Anyone know anything about the flex fuel option on the big boys?

I'm very excited, my buisness partner has a 2500 HD 2002 and that truck can definitely take anything you throw at it!

Thanks again guys!

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Thanks guys! I understand the basics of the gearing and know that it won't be as fast off the line or have the low end grunt of the 4.10 rear end, I was just shocked on GMC's website to see almost a 3000 lb drop in trailering capacity when you select the 3.73 gears with the gas motor. I don't tow at the limits of the truck that often, so I lean toward the 3.73 for the better economy, but if GMC's website is correct, the trailering capacity is no more than a Titan? I just don't understand how the gearing will drop the trailering capacity that much.

As for the Active fuel management, It was confusing to me when the GMC brochure says that the 6.0L is available with the VVT and AFM for the 1500, didn't know if it carried over into the 2500's also. It's on the page that talks about the 5.3 with the AFM and says, " if you need even more power, you can select the 6.0L with variable vale timing and AFM" Just needed some clarification?

Anyone know anything about the flex fuel option on the big boys?

I'm very excited, my buisness partner has a 2500 HD 2002 and that truck can definitely take anything you throw at it!

Thanks again guys!

your all over the place...

Active fuel management... is a cylinder diactivation... (collapsable intake lifters) avalible on only a few engines... if you notice below, the intake is different between the two engines, and i believe the heavy duty to have cast iron heads, but i could be wrong... generally iorn is used for workhorse motors, that will take the abuse of day long hauls... they react to heat better, aluminum just helps keep it cool, but they cannot take the 260 degrees that an iorn motor can...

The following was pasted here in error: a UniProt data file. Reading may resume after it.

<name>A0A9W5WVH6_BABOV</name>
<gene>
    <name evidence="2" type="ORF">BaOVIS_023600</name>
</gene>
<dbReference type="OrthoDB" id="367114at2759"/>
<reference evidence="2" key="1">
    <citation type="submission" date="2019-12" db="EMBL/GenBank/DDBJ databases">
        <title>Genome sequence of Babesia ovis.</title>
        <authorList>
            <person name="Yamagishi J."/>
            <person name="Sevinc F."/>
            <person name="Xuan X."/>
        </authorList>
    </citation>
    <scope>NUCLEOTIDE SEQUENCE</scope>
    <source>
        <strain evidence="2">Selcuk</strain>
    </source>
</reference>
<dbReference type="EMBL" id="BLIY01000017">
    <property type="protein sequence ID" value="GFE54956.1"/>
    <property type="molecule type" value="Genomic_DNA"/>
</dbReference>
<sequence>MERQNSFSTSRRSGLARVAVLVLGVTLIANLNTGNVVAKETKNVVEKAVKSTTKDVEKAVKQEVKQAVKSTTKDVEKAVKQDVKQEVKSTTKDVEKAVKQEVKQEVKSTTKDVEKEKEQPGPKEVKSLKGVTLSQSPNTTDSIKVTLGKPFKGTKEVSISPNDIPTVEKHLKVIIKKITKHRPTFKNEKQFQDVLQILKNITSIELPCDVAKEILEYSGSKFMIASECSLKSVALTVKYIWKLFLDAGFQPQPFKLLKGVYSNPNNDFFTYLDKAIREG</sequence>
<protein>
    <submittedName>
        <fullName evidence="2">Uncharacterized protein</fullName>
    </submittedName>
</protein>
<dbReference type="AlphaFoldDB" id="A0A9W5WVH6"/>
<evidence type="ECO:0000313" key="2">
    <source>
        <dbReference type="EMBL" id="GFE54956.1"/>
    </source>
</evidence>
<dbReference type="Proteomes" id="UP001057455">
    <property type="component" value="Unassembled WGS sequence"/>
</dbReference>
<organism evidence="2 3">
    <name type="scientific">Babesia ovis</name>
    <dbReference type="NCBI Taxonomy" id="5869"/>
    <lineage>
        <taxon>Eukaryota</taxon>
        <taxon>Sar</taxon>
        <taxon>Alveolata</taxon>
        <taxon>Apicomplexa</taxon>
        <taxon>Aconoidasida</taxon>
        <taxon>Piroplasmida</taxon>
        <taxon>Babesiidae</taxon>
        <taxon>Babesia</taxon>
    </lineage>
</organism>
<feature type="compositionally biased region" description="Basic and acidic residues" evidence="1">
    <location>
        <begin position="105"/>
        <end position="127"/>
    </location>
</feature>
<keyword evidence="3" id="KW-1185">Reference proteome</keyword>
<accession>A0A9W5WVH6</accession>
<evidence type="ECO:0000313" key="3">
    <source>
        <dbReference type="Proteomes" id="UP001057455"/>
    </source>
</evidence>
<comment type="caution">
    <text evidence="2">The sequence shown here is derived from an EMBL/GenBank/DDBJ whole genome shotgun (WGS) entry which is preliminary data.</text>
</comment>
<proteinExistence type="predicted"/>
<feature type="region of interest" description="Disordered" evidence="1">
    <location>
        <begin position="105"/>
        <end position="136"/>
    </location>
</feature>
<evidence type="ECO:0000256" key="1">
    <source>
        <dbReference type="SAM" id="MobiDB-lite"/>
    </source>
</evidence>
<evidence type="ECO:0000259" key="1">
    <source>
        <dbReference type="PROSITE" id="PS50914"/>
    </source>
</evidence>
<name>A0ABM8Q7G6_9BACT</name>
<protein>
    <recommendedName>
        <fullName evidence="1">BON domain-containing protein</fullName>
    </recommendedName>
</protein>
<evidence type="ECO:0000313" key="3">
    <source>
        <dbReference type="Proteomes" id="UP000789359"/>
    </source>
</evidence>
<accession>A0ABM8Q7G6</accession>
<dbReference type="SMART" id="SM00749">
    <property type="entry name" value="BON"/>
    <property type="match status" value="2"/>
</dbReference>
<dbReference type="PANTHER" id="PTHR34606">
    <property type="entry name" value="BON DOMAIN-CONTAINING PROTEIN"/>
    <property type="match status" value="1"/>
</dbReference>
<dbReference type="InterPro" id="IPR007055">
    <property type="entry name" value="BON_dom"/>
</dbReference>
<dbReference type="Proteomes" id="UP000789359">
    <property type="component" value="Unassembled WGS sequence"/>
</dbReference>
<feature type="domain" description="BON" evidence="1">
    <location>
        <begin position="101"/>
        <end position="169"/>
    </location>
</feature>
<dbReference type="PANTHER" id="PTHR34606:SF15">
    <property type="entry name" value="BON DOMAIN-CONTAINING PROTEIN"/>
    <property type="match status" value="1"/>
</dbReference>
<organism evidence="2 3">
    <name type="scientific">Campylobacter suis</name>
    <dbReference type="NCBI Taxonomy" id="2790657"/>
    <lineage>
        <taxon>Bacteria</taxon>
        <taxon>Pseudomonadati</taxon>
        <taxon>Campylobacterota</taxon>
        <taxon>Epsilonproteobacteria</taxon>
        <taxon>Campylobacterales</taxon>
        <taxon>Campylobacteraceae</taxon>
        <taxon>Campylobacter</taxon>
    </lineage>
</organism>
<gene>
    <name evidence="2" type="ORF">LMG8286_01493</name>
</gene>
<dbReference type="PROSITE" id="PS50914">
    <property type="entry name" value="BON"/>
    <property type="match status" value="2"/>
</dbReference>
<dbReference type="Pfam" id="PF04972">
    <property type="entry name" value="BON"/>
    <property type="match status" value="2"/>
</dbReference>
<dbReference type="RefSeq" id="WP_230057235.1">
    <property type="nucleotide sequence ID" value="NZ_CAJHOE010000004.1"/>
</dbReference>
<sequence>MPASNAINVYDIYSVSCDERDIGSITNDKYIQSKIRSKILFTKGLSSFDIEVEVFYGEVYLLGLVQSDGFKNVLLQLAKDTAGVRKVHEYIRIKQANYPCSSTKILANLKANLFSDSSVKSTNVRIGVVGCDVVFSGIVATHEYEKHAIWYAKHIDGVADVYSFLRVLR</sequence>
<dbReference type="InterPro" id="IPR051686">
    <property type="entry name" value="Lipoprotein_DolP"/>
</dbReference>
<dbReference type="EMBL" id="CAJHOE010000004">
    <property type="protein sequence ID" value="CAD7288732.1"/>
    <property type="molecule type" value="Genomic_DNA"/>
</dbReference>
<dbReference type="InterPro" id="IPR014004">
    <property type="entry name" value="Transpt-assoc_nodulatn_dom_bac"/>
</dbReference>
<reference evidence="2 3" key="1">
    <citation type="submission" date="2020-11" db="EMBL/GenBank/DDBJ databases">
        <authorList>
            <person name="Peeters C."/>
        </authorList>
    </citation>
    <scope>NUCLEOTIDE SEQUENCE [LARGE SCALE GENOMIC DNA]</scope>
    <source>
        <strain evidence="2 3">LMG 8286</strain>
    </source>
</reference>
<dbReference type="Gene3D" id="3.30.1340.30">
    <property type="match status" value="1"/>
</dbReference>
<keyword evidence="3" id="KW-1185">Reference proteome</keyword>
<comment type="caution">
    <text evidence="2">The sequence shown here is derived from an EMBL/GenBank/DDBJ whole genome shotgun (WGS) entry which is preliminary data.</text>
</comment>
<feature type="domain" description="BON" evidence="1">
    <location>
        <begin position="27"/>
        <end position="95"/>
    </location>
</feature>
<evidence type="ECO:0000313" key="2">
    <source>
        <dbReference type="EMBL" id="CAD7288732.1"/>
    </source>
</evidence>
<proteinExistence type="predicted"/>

Flex Fuel, capable of burning E85... engines are the same... Ethonal, is an alchol that eats rubber, E85 requires plumbing to be reworked with a material that doesnt disolve, then gumming up your injectors... also the use of E85, will result in less fuel ecconomy (not what you want, nor most haulers)

Vortec MAX 6.0L V8 engine features: (1500)

Thundering 367 horsepower @ 5500 rpm

375 lb.-ft. of torque @ 4300 rpm

More horsepower than any half-ton engine offered by Ford, Dodge or Nissan(1)

EPA estimated MPG 13 city/18 highway in 2WD models

EPA estimated MPG 13 city/17 highway in 4x4 models

High-speed air movement deep inside the combustion chamber, which generates a better fuel-to-air mixture

Variable Valve Timing (VVT) technology that optimizes combustion, enhances low-end torque and high-end power, promotes fuel efficiency, and helps lower emissions

A cast-iron crankshaft with undercut and rolled fillets

High-flow cast-aluminum cylinder heads that feature a low-friction roller-rocker valvetrain

Electronic Throttle Control that provides outstanding throttle response, greater reliability and improved efficiency

A fast, smart Engine Control Module with plenty of memory synchronizes the multitude of engine operations that occur every split second

Hydraulic engine mounts for improved vibration isolation

A coil-near-plug ignition system for a precise delivery of high-energy spark

Vortec 6.0L V8 engine features: (2500)

Thundering 353 hp @ 5400 rpm (312 hp @ 4400 rpm in 3500HD Big Dooley models)

Class-leading standard heavy-duty horsepower in 2500HD and 3500HD Single Rear-Wheel models(1)

373 lb.-ft. of torque @ 4400 rpm